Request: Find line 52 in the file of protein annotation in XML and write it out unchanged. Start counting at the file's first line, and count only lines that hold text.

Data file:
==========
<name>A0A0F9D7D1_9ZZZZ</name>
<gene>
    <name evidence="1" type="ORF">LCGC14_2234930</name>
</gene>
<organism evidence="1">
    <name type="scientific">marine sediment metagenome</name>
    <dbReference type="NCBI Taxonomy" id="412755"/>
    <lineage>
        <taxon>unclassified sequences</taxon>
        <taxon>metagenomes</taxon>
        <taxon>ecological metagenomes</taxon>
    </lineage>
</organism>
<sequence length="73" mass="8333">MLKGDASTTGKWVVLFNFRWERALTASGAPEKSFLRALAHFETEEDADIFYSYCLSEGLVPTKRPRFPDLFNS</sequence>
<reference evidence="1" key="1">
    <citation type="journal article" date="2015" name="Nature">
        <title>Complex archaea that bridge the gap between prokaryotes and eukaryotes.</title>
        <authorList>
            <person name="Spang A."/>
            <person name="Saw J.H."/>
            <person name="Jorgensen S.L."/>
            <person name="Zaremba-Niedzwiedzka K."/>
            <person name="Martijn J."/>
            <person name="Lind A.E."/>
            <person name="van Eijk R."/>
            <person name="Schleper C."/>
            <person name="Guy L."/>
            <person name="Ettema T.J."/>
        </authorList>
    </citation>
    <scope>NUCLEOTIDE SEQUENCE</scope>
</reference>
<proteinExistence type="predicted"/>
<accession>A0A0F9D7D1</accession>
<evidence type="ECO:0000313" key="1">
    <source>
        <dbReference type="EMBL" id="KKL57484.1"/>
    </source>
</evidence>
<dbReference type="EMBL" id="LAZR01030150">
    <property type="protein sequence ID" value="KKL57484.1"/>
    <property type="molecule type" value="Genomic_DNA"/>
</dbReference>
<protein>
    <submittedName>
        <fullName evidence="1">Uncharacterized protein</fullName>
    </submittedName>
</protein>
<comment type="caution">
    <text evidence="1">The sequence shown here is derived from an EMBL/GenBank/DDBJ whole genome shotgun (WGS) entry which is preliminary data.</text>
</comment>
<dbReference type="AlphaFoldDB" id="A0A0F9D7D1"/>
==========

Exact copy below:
<dbReference type="AlphaFoldDB" id="A0A0F9D7D1"/>